According to the Council of Europe’s website, their efforts in Montenegro stem from the mission of their Platform on Ethics, Transparency, and Integrity in Education (or ETINED), which is to (in direct verbiage from their website):

    • Share information and good practices in the field of transparency and integrity in education;


    • Contribute to the development of adequate answers to challenges that corruption poses to the sector of education and higher education;


    • Create a virtuous cycle in education, whereby all actors commit to fundamental positive ethical principles;


    • Develop capacity-building for all actors.

The premise behind this mission is that quality education can only be achieved if integrity and ethics are front and center.

While not a unique premise, it is also not common. In many countries and universities, there is a failure of political and institutional leadership to see that a direct line can be drawn between academic integrity and educational quality. Typically, in such countries and universities, quality is measured by things such as graduate rates, access, time to degree, grades, faculty publication rates, and so on. Unfortunately, such measures of "quality" can be easily obtained without integrity. All countries and universities should be attending to the quality that can only be obtained with integrity - the achievement of learning outcomes and the mastery of knowledge and skills.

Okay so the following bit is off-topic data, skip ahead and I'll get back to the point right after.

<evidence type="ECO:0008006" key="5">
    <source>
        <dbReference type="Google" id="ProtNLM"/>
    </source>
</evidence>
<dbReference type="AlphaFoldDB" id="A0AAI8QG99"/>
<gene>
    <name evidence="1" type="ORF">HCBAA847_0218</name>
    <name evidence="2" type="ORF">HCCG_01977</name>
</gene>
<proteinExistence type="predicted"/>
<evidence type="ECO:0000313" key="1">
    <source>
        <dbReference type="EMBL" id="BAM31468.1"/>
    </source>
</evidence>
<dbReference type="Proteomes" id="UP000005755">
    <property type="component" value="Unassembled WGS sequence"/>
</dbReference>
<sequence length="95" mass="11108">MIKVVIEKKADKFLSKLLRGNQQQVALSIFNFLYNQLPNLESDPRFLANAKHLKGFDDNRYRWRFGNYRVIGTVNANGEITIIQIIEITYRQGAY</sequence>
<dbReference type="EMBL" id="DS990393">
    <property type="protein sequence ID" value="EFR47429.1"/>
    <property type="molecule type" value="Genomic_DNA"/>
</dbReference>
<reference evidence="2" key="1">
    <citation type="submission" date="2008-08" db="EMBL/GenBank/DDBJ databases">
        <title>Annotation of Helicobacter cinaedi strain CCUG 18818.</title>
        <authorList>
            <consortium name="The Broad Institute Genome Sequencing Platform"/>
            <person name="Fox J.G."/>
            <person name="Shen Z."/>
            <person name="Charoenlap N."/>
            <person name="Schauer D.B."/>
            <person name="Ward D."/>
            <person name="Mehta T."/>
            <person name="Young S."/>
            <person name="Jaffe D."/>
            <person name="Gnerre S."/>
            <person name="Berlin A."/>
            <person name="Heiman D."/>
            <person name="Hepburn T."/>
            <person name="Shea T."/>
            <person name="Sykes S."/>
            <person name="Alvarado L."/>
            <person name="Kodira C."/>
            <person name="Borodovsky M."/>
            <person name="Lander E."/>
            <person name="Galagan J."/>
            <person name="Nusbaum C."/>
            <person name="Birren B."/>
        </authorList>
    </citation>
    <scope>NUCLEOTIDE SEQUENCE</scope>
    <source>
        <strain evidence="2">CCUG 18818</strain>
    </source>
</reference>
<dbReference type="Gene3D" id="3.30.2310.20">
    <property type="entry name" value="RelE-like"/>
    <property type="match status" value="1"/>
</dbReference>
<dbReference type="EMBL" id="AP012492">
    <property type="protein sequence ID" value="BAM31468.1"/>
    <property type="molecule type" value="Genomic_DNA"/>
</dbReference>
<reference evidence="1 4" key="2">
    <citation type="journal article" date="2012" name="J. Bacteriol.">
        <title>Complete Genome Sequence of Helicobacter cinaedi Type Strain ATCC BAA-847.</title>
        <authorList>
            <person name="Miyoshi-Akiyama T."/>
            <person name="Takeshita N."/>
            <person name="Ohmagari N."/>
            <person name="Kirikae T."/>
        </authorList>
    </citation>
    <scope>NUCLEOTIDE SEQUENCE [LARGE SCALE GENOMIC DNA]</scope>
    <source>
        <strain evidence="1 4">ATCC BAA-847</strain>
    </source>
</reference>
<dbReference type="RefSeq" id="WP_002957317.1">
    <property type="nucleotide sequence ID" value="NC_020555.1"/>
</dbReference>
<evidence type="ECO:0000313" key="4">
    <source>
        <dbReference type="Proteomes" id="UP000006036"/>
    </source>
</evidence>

The Council of Europe’s efforts in Montenegro are intended to help the country’s universities develop ethical standards, promote best quality education practices, and prevent and address corruption. This means that ETINED is focused on every actor in the educational institution, not just the student. Unlike many universities in the west, which tend to separate student integrity from faculty and administrator integrity, the Council of Europe and its ETINED program understand that for our educational institutions to have integrity, all actors must be involved and standards for integrity must be applied to all. Not only does this make practical sense, but such an approach upholds our ICAI fundamental values of fairness, respect, responsibility and trustworthiness.